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Nanoscale Surface and Interface Mechanics of Elastic-Plastic Media with Smooth, Patterned, and Rough Surfaces


The main objective of this dissertation was to develop both finite element and analytical models of contact, friction, and wear phenomena encountered at the nanoscale. This was achieved by the development of continuum mechanics and discrete dislocation models of the deforming homogeneous or layered media and the use of self-affine (fractal) geometry for the representation of the interface topography. The specific accomplishments of this work are as follows.

The contact problem of a rigid flat indenting an elastic-plastic semi-infinite medium with a sinusoidal surface profile was examined in light of a two-dimensional plane-strain finite element analysis. Numerical results of the dimensionless contact pressure, normal approach, average surface rise, center-line-average roughness, peak-to-valley roughness, cavity volume, and ratio of truncated-to-real contact area versus fractional contact area obtained for relatively compliant and stiff elastic-perfectly plastic half-spaces were compared with results obtained from a slip-line plasticity analysis. These results have direct application to metal working processes, such as rolling, and provide insight into the evolution of surface and subsurface contact deformation and asperity interaction of contacting surfaces exhibiting periodic waviness.

Mechanical failure of patterned alternating phase-shift mask (APSM) nanostructures due to dynamic pressure loadings caused by megasonic cleaning was examined in the context of simulation results obtained from a two-dimensional plane-strain finite element analysis. A parametric study of the effects of microstructure geometry and loading frequency on the subsurface stress state and mask structural integrity was performed for two typical chromium-quartz APSM patterns. Numerical results elucidate possible failure modes and effect of microstructure dimensions on pattern damage during megasonic cleaning, and have direct implications to the design of extreme ultraviolet lithography masks and optimization of the megasonic cleaning process.

Analytical models were developed to study the friction, wear, energy dissipation, and plastic flow of surfaces exhibiting multi-scale roughness in both sliding and normal contacts. A contact mechanics study of friction, energy dissipation, and abrasive wear of a hard and rough (fractal) surface sliding against a soft and smooth substrate was developed based on the slip-line theory of plasticity. The slip-line model yields relationships of the deformation behavior and coefficient of friction of a fully plastic asperity microcontact in terms of the applied normal load and interfacial adhesion. The analysis of the rough surface contact provides insight into the dependence of global friction coefficient, energy dissipated during sliding contact, and abrasive wear rate and wear coefficient on the global interference (total normal load effect), interfacial friction conditions (adhesion effect), fractal parameters (roughness effect), and elastic-plastic material properties (deformation mode effect). Numerical results for representative contact systems illustrate the effects of interfacial adhesion, global interference (total normal load), topography parameters, and material properties on friction coefficient, dissipated frictional energy, and wear rate/coefficient.

The dependence of plastic deformation at asperity contacts and wear rate (coefficient) on global interference (total normal load), elastic-plastic material properties, topography (roughness), and work of adhesion of contacting surfaces was examined in a contact mechanics analysis of adhesive wear of rough (fractal) surfaces in normal contact. Loss of materials (wear) was presumed to originate from plastic contacting asperities, accounting for the contribution of interfacial adhesion to the normal load at each asperity microcontact. The effects of material properties, roughness, surface compatibility, and environmental conditions on the adhesive wear rate and wear coefficient were discussed in the context of numerical results for representative contact systems.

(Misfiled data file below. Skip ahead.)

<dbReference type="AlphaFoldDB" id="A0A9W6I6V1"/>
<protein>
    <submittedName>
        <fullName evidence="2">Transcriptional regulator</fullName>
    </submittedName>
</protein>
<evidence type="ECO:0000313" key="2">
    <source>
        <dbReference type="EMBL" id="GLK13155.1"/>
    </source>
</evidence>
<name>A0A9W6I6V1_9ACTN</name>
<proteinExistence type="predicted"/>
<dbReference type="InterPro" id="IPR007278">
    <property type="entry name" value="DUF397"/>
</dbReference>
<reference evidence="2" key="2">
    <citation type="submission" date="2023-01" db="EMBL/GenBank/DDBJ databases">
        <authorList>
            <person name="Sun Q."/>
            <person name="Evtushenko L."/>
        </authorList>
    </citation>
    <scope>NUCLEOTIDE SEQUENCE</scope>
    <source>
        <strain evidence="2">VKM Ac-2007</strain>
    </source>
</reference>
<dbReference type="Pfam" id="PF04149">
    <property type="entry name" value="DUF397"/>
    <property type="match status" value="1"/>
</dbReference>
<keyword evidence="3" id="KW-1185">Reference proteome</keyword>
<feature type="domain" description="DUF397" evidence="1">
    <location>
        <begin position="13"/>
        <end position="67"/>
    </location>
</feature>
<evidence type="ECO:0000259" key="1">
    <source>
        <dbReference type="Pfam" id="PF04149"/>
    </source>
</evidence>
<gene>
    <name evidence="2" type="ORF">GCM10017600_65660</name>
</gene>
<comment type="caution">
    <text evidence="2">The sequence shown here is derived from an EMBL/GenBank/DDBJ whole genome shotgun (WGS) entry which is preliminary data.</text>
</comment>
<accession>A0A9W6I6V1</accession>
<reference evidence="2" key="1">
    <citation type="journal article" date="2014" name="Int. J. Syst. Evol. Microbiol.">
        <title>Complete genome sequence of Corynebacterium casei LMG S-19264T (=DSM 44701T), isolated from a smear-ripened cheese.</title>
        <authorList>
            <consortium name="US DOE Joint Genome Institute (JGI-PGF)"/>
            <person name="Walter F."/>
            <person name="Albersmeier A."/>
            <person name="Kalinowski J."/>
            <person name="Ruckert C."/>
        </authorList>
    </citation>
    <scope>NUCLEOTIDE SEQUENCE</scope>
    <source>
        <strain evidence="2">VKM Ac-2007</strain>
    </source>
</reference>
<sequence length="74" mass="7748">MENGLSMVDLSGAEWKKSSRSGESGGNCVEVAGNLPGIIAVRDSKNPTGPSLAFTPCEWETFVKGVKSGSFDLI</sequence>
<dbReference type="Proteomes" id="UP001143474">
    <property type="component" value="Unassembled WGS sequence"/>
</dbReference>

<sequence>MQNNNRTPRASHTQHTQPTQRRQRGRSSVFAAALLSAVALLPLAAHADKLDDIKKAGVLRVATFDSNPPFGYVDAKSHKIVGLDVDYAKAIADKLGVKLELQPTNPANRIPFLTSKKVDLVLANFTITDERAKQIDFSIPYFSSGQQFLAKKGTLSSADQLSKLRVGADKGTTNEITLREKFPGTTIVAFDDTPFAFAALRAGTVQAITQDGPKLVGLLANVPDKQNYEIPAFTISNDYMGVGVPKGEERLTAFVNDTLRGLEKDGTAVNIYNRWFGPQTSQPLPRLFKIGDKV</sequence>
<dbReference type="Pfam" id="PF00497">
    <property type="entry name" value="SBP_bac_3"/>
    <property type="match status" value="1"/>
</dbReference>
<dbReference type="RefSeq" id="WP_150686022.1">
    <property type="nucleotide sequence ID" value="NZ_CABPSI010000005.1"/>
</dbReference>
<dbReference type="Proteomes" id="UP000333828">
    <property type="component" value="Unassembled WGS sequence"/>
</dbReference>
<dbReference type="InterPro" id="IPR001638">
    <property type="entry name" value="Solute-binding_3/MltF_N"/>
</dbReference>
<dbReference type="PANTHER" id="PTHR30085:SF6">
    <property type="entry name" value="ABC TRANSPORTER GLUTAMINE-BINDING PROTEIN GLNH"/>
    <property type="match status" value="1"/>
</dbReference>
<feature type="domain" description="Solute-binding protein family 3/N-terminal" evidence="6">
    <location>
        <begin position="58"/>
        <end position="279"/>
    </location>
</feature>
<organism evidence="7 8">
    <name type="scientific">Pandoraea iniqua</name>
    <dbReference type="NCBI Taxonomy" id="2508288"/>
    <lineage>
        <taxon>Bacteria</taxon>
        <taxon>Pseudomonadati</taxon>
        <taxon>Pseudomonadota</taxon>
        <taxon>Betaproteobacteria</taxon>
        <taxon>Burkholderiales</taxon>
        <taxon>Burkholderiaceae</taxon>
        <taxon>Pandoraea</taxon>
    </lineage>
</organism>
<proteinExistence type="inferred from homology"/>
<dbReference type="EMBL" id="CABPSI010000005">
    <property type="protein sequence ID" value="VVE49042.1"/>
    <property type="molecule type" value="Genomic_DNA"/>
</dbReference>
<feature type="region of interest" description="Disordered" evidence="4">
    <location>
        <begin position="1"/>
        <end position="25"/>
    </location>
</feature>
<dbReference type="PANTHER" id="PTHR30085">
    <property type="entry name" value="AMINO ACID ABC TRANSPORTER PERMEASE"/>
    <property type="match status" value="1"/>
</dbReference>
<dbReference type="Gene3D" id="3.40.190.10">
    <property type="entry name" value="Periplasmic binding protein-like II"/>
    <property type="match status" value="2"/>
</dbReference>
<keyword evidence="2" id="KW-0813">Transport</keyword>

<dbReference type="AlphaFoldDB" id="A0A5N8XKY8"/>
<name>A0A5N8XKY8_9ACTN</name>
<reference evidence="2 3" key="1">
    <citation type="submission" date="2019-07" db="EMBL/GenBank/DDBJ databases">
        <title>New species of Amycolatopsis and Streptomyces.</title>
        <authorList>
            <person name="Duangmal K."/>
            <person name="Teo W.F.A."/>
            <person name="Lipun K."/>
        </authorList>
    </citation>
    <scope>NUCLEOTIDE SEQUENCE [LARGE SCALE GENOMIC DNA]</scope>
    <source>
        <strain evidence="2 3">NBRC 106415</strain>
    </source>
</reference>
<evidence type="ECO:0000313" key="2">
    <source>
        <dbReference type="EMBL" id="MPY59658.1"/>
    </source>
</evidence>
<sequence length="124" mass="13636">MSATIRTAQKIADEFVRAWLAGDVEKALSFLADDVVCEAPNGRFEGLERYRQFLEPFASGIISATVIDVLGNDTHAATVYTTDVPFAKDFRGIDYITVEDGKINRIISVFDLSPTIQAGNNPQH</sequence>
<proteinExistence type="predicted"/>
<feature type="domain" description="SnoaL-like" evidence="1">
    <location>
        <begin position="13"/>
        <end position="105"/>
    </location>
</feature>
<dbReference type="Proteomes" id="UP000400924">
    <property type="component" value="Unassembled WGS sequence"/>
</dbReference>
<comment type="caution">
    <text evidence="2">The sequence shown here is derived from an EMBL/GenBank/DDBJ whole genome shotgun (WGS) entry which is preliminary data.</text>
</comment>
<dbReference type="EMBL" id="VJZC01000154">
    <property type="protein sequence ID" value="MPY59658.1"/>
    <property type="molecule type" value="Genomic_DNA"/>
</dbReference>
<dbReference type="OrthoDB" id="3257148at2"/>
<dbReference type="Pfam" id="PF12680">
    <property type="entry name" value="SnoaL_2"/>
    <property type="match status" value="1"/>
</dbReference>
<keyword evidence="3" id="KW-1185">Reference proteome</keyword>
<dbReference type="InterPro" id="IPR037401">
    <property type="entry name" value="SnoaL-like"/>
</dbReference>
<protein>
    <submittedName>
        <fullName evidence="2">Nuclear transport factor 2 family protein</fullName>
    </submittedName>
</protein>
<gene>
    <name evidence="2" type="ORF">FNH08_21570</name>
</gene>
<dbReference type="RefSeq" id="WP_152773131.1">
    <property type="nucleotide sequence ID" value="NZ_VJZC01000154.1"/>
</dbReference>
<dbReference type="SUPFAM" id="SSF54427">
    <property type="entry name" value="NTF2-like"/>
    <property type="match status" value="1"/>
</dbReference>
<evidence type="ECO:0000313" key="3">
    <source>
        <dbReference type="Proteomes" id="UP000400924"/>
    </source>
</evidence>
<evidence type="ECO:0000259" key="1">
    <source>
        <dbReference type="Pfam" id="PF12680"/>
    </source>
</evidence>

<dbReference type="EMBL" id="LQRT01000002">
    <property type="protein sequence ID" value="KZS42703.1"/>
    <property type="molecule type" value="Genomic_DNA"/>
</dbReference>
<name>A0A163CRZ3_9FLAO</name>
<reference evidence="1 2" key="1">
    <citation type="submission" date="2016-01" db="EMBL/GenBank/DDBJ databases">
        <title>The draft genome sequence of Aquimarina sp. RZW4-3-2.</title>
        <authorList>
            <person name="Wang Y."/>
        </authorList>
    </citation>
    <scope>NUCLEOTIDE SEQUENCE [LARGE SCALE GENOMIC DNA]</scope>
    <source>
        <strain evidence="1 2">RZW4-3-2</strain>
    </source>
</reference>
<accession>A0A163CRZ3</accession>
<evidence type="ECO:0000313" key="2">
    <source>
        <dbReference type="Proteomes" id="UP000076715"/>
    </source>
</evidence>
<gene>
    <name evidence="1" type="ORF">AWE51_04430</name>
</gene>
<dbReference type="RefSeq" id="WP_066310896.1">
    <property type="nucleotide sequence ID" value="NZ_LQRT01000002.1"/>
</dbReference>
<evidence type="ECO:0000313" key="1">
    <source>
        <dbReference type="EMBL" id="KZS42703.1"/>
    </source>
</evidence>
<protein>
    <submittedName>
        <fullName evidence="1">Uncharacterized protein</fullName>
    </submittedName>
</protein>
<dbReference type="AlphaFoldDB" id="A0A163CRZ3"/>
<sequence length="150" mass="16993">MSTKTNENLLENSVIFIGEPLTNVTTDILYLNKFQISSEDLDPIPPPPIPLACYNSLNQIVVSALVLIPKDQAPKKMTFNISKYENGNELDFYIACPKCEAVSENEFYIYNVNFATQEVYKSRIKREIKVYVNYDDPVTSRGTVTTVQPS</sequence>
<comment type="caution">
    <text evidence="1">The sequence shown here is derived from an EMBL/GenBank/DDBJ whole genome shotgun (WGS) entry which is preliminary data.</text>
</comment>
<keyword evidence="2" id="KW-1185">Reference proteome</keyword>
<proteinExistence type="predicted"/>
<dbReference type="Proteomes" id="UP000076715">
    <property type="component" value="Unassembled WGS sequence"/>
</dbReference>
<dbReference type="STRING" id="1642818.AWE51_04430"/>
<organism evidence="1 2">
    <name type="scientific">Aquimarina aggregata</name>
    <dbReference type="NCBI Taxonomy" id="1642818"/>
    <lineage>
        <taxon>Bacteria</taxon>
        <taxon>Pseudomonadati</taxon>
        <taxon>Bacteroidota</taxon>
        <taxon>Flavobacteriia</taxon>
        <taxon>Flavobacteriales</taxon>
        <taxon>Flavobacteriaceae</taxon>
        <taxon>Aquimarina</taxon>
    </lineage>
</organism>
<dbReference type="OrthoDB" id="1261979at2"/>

Plane-strain indentation of a single-crystal semi-infinite medium by a rigid indenter was analyzed by discrete dislocation plasticity. The profile of the rigid indenter was characterized by either a smooth (cylindrical) or a rough (fractal) surface. This is the first contact analysis based on discrete dislocations derived for crystalline materials indented by a surface exhibiting multi-scale roughness. Short-range dislocation interactions were modeled in accord to dislocation constitutive rules, while long-range dislocation interactions were modeled by the elastic stress fields of edge dislocations. Simulation results provided insight into the effects of contact load, dislocation source and obstacle densities, slip-plane orientation and distribution, indenter radius, topography (roughness) of fractal surface, and multi-scale asperity interactions on damage at the onset of yielding (emission of first dislocation dipole) and plasticity evolution represented by the development of dislocation structures. Plastic deformation under the theoretical strength of the material was related to contact size effects.

The findings in this dissertation provide fundamental understanding of surface deformation behavior, evolution of subsurface stress field due to contact traction, and tribological characteristics of elastic-plastic media with patterned and rough surface profiles subject to contact and/or surface loadings. The obtained results have direct implications in various industry fields, such as metal working, semiconductor electronics packaging, magnetic storage recording, and microelectromechanical devices.

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